5. Negotiate team differences and conflicts in a way that builds and maintains team coherence and clinical effectiveness.
  6. Develop and maintain themes across sessions.
  7. Spontaneously generate relational questions and comments in the therapy room.
  8. Distinguish relevant information—in relation to model, client(s), goals, previous sessions, etc.—and organize the conversation accordingly.
  9. Weave supervisor/team communications into the conversation in a smooth manner.
  10. Contribute systemic ideas to team discussions.
  11. Appropriately generalize from supervision on a particular case to other analogous situations.
  12. Discuss and describe cases concisely within a systemic framework.
  13. Require less detailed direction from the supervisor.
  14. Identify what they wish to obtain from supervision.

Students at level III (Practicum IV) must be able to integrate the skills necessary in levels one and two in a smooth and compelling manner. In addition, they must be able to consistently:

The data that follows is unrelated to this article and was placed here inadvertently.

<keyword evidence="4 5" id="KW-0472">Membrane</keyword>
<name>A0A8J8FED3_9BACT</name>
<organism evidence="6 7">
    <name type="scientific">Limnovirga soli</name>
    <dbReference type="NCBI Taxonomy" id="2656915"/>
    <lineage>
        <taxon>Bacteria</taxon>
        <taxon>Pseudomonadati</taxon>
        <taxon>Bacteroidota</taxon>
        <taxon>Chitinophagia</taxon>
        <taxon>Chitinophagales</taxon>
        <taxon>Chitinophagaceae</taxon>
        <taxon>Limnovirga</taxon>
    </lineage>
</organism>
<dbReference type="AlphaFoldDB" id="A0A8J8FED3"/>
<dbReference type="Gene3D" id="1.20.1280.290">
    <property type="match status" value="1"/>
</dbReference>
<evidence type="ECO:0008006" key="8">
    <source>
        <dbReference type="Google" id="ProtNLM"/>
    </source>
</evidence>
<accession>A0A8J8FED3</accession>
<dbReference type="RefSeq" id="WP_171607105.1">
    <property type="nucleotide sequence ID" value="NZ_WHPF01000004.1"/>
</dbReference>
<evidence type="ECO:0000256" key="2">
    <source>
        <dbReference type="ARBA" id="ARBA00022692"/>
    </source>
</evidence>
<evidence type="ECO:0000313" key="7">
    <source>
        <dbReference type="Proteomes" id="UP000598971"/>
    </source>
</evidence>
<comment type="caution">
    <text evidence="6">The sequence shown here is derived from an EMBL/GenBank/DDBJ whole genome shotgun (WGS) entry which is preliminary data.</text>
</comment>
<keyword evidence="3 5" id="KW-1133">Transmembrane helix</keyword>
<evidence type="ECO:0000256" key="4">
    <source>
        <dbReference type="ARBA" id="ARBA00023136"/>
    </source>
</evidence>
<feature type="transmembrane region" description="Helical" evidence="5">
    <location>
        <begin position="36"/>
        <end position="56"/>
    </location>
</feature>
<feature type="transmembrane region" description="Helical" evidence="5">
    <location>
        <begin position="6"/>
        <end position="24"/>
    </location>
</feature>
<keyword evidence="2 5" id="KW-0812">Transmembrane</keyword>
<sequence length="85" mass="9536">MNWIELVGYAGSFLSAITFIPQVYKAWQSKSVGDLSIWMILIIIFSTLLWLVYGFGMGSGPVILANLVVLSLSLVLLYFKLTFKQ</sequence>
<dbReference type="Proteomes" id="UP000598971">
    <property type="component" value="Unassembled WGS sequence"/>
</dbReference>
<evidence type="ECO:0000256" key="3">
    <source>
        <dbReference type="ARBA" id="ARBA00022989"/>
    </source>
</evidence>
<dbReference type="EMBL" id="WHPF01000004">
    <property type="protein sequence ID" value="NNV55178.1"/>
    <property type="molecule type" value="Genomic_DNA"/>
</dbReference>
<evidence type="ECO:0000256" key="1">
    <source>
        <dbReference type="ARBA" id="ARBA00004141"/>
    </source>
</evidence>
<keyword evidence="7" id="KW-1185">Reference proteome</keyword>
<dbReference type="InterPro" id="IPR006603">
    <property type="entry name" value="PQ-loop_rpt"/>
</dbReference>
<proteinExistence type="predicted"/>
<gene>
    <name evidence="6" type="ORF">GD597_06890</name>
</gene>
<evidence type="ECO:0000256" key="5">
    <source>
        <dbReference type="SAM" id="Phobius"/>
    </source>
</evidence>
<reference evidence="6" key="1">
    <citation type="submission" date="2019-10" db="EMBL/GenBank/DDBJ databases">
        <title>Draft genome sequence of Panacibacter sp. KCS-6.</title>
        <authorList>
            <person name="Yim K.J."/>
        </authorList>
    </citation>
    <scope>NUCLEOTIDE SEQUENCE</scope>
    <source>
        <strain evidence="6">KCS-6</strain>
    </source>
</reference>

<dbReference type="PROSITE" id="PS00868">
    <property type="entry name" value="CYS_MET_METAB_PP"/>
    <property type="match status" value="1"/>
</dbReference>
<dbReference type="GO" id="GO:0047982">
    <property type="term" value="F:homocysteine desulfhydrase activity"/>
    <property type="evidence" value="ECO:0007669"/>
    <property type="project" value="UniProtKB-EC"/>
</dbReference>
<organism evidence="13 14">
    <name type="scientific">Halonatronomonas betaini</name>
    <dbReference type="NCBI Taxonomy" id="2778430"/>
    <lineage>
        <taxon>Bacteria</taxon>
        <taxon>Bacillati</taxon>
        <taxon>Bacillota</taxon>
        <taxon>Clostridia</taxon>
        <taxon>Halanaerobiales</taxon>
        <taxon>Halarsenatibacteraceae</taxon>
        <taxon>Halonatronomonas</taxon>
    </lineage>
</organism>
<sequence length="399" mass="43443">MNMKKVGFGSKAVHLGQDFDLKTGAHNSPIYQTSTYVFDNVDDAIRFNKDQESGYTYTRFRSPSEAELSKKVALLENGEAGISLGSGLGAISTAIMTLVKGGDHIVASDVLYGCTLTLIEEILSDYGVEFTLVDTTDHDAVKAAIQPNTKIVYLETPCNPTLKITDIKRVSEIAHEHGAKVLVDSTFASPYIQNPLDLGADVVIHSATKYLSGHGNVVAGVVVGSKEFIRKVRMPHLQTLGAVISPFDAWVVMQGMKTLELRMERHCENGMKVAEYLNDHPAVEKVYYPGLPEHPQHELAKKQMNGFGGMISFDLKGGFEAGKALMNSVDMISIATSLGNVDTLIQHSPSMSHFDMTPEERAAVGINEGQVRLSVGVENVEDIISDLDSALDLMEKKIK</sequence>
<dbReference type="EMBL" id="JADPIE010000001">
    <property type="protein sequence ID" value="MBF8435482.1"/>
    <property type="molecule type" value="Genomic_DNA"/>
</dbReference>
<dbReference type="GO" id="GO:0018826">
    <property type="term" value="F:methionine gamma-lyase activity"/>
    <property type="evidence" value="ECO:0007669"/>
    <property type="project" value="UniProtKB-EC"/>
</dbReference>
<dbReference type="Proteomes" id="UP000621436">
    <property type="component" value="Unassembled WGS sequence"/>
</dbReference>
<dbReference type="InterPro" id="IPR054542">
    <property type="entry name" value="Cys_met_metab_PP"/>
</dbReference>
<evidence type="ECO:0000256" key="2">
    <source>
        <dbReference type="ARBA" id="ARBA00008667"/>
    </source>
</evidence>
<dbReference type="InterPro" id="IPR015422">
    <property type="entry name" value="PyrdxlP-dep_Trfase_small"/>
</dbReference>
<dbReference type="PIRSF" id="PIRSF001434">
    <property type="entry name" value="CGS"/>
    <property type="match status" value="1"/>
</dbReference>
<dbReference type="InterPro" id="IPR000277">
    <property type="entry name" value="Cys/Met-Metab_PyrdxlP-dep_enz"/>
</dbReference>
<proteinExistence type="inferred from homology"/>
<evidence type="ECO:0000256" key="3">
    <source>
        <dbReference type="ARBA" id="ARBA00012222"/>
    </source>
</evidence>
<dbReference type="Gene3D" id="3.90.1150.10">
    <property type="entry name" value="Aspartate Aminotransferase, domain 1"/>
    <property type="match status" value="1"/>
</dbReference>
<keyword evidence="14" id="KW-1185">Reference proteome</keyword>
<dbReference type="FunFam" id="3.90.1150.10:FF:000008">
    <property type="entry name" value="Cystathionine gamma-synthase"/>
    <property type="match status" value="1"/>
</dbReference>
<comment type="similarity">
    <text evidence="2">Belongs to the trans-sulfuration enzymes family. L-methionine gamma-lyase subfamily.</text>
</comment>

1. Maintain caseload of at least one case outside the formal practicum experience.
  2. Demonstrate professional and competent clinical handling of cases, including appropriate transfer/referral
  3. Take calculated risks to expand their interpersonal repertoire (with humor, creativity, play, etc.).
  4. Handle unexpected and crisis situations with poise and skill.
  5. Describe cases and interact with clients using a variety of therapeutic models.
  6. Move toward a collegial relationship with supervisors.
  7. Articulate a coherent therapeutic orientation.
  8. Demonstrate their orientation in practice (in team discussions, invention of ideas and/or interventions, delivery of ideas, etc.).

Client Contact Hours
In order to graduate, all students must document that they have a minimum of 1000 hours of appropriately supervised direct client contact hours. At least 500 of the 1000 required hours must be with couples and/or families present in the room.